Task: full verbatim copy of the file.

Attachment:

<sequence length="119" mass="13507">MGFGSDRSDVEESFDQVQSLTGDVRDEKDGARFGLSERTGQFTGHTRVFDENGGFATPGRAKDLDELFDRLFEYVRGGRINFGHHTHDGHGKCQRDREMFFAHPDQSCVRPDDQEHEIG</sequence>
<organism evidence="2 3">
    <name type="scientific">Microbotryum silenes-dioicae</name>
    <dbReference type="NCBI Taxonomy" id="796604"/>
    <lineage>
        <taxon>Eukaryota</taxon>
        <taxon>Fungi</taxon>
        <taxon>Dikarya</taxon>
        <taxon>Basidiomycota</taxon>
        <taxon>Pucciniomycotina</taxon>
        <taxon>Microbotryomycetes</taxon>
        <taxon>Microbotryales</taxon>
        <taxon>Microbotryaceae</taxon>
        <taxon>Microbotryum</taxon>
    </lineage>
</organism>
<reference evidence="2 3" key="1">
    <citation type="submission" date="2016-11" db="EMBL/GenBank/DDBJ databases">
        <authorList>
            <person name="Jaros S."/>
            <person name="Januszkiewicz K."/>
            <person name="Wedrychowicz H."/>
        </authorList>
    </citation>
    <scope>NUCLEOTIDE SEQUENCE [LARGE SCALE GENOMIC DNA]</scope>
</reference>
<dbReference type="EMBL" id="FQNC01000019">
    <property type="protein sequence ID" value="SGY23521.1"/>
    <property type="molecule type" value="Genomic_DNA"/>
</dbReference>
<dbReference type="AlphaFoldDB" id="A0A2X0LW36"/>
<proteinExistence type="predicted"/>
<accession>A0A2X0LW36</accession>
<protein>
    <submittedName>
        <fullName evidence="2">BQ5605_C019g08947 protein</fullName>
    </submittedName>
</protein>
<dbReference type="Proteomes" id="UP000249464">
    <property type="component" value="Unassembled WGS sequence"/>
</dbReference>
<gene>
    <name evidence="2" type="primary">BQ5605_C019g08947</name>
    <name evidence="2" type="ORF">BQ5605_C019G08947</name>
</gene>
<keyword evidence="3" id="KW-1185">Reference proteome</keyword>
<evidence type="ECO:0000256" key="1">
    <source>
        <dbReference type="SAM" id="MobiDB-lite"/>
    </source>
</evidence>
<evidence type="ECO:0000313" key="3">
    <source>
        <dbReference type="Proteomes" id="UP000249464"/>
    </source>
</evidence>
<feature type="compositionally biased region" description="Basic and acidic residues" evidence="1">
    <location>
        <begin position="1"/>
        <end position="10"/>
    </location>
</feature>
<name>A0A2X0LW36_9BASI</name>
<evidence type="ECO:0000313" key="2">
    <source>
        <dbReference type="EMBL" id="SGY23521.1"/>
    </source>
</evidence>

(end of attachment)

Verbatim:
<sequence length="119" mass="13507">MGFGSDRSDVEESFDQVQSLTGDVRDEKDGARFGLSERTGQFTGHTRVFDENGGFATPGRAKDLDELFDRLFEYVRGGRINFGHHTHDGHGKCQRDREMFFAHPDQSCVRPDDQEHEIG</sequence>
<organism evidence="2 3">
    <name type="scientific">Microbotryum silenes-dioicae</name>
    <dbReference type="NCBI Taxonomy" id="796604"/>
    <lineage>
        <taxon>Eukaryota</taxon>
        <taxon>Fungi</taxon>
        <taxon>Dikarya</taxon>
        <taxon>Basidiomycota</taxon>
        <taxon>Pucciniomycotina</taxon>
        <taxon>Microbotryomycetes</taxon>
        <taxon>Microbotryales</taxon>
        <taxon>Microbotryaceae</taxon>
        <taxon>Microbotryum</taxon>
    </lineage>
</organism>
<reference evidence="2 3" key="1">
    <citation type="submission" date="2016-11" db="EMBL/GenBank/DDBJ databases">
        <authorList>
            <person name="Jaros S."/>
            <person name="Januszkiewicz K."/>
            <person name="Wedrychowicz H."/>
        </authorList>
    </citation>
    <scope>NUCLEOTIDE SEQUENCE [LARGE SCALE GENOMIC DNA]</scope>
</reference>
<dbReference type="EMBL" id="FQNC01000019">
    <property type="protein sequence ID" value="SGY23521.1"/>
    <property type="molecule type" value="Genomic_DNA"/>
</dbReference>
<dbReference type="AlphaFoldDB" id="A0A2X0LW36"/>
<proteinExistence type="predicted"/>
<accession>A0A2X0LW36</accession>
<protein>
    <submittedName>
        <fullName evidence="2">BQ5605_C019g08947 protein</fullName>
    </submittedName>
</protein>
<dbReference type="Proteomes" id="UP000249464">
    <property type="component" value="Unassembled WGS sequence"/>
</dbReference>
<gene>
    <name evidence="2" type="primary">BQ5605_C019g08947</name>
    <name evidence="2" type="ORF">BQ5605_C019G08947</name>
</gene>
<keyword evidence="3" id="KW-1185">Reference proteome</keyword>
<evidence type="ECO:0000256" key="1">
    <source>
        <dbReference type="SAM" id="MobiDB-lite"/>
    </source>
</evidence>
<evidence type="ECO:0000313" key="3">
    <source>
        <dbReference type="Proteomes" id="UP000249464"/>
    </source>
</evidence>
<feature type="compositionally biased region" description="Basic and acidic residues" evidence="1">
    <location>
        <begin position="1"/>
        <end position="10"/>
    </location>
</feature>
<name>A0A2X0LW36_9BASI</name>
<evidence type="ECO:0000313" key="2">
    <source>
        <dbReference type="EMBL" id="SGY23521.1"/>
    </source>
</evidence>